There are as many different ways to approach reading S. as there are unique readers out there to consume the book. No two people are going to work their way through S. in the same manner. Conceived by J.J. Abrams and written by Doug Dorst, S. is a wholly immersive new publishing venture that is sure to please anyone who loves books. You don’t so much read S. as you experience S., and that is what makes it so distinctive.
S. is comprised of two main stories – there is the novel itself (called Ship of Theseus) and then there are the margin notes which document a conversation between two scholars over a period of time.
The most logical, and thus, most common ways to approach reading S. would be:
- To read Ship of Theseus straight through while ignoring the margin notes. Then come back to the beginning and read the marginalia in written order.
- Read Ship of Theseus and margin notes at the same time in the order they appear on the page.
- Read Ship of Theseus. Then come back to the beginning and read the marginalia through multiple times, each time focusing on only one set of margin notes (which represent one pass through the book). Since the margin notes are written in different colors for different time periods, this would be easier to do than it might sound.
When I sat down with my copy of S., I went in planning to follow option 1. But as I began to read, I found that the marginalia were so intriguing that there was really no way to ignore it and so I ended up proceeding more in line with option 2. It would not be a stretch to say that I found Jen and Eric (the characters writing in the margins) and their evolving relationship to be the most compelling aspect of the reading experience. Ship of Theseus is, by design, more of an allegorical story and because of this is not quite as gripping. There is also the added element of the footnotes that appear throughout Ship of Theseus. The footnotes are where the majority of the puzzles one would expect to find in a J.J. Abrams project appear, but this is not to say that there are not puzzles in other locations; I can promise you they are there even if they are not immediately apparent to the reader.
It would be impossible to discuss S. without looking at the larger overarching themes that run through the work – themes like identity, ownership, loyalty, and scholarship. The concept of identity is probably the central concern of the work. Much of the dialogue between Jen and Eric concerns uncovering the true identity of Ship of Theseus author V.M. Straka, but there are much more philosophical discussions of identity going on just under the surface as well. How do the events in our lives work to change who we are? How can we become “a self rewritten from a lost first draft” (pg. 126)?
The classical paradox of the Ship of Theseus also plays its part in the novel. While those interested can look more into the history of the paradox, this philosophical debate basically looks at the concept of identity from this vantage point: If a ship leaves port on a long journey and during that trip various parts of the ship are replaced as they wear out such that by the time the ship reaches its destination, all parts of the ship have been replaced, is it still the same ship? How this paradox relates to S. is a matter for individual readers to determine. For me, it ties in with the idea that the novel Ship of Theseus as presented in S. is a translated work (with translations provided by the fictional F.X. Caldeira). So, if a work is translated, is it essentially still the same piece of literature or is there “value-added” by the act of translation?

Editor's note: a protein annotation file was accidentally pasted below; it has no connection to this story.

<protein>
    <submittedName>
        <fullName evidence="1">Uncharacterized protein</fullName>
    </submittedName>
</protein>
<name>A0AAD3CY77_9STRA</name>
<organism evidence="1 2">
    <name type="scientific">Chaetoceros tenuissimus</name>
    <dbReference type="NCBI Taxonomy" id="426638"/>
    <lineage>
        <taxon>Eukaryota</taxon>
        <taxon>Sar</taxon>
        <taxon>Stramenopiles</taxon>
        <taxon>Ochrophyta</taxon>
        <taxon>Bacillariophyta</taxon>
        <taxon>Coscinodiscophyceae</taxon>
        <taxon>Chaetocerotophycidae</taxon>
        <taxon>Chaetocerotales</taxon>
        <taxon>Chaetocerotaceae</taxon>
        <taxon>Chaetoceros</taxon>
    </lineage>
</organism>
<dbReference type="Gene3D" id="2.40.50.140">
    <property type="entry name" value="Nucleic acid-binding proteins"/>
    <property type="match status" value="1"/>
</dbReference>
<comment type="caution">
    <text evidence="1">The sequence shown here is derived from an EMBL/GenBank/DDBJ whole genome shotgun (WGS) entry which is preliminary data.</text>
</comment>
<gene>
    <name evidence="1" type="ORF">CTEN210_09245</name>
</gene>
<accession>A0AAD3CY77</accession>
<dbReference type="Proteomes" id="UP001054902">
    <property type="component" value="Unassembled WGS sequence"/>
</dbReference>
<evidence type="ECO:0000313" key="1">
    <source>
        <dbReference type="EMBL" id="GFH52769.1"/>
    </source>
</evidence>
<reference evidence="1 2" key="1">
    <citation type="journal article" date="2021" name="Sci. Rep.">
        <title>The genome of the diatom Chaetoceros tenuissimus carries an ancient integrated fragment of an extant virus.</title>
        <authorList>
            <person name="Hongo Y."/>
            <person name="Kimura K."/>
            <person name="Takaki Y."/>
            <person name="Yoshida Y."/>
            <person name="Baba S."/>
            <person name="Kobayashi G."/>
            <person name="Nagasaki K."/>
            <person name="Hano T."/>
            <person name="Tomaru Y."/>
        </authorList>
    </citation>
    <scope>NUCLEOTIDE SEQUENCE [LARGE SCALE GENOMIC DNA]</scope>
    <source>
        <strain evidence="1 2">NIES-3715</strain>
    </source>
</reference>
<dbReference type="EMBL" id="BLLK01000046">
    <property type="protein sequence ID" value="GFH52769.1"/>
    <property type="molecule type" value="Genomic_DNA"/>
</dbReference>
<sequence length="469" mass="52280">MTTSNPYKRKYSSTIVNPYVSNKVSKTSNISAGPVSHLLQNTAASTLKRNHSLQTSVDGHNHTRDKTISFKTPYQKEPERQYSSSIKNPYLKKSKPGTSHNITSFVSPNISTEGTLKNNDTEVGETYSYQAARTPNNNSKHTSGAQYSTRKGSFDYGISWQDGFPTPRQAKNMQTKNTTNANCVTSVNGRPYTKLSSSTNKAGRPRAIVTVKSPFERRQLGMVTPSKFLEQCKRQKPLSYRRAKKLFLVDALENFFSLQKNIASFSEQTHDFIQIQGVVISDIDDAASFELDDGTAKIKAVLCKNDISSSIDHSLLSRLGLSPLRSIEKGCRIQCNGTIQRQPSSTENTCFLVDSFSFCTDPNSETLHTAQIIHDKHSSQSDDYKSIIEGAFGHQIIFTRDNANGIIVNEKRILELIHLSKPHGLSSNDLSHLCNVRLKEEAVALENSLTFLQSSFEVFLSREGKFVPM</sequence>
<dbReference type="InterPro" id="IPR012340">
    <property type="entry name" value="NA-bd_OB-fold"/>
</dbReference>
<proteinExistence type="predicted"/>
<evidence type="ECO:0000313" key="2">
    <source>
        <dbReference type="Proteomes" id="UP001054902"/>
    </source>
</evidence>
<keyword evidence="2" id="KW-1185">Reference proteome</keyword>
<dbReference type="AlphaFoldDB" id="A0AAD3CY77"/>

As is common with all debates on topics of philosophy, there really are no answers provided and that is the one area I would caution readers about. If you are the type that prefers a straight-forward plot, dynamic action and clear resolution in your books, S. is probably not the right novel for you. As J.J. Abrams does with his visual projects (take TV’s Lost as an example), he requires the audience to do much of the work in making connections and drawing conclusions. Reading S. can’t and isn’t intended to be a passive exercise. Readers will get more out of the experience relative to the amount they put into it.
This idea is further enhanced by the multiple forms of ephemera included with the novel, everything from handwritten letters on various stationaries to a Mass Card to maps drawn on coffee shop napkins. External of the book itself, readers can also find websites, radio broadcasts, and contests related to S. bringing to the forefront this idea of a multimedia submersion in the mythos of V.M. Straka.
At the end of the day, what I can say without a doubt is that reading S. will be unlike any other reading experience you have ever had. Love it or hate it, you are going to want to take this journey because history will look back on the publication of this book as one of the highlights during this tumultuous time in the industry. The physical object of the book itself is worthy of placing on a coffee table simply by virtue of the technical marvels involved in the actual printing of the book. But it is for the content, upon which we will ruminate for years to come, that we have J.J. Abrams, Doug Dorst and Mulholland Books to thank. They have brought S. into our plane of existence and it is now ours to relish forever.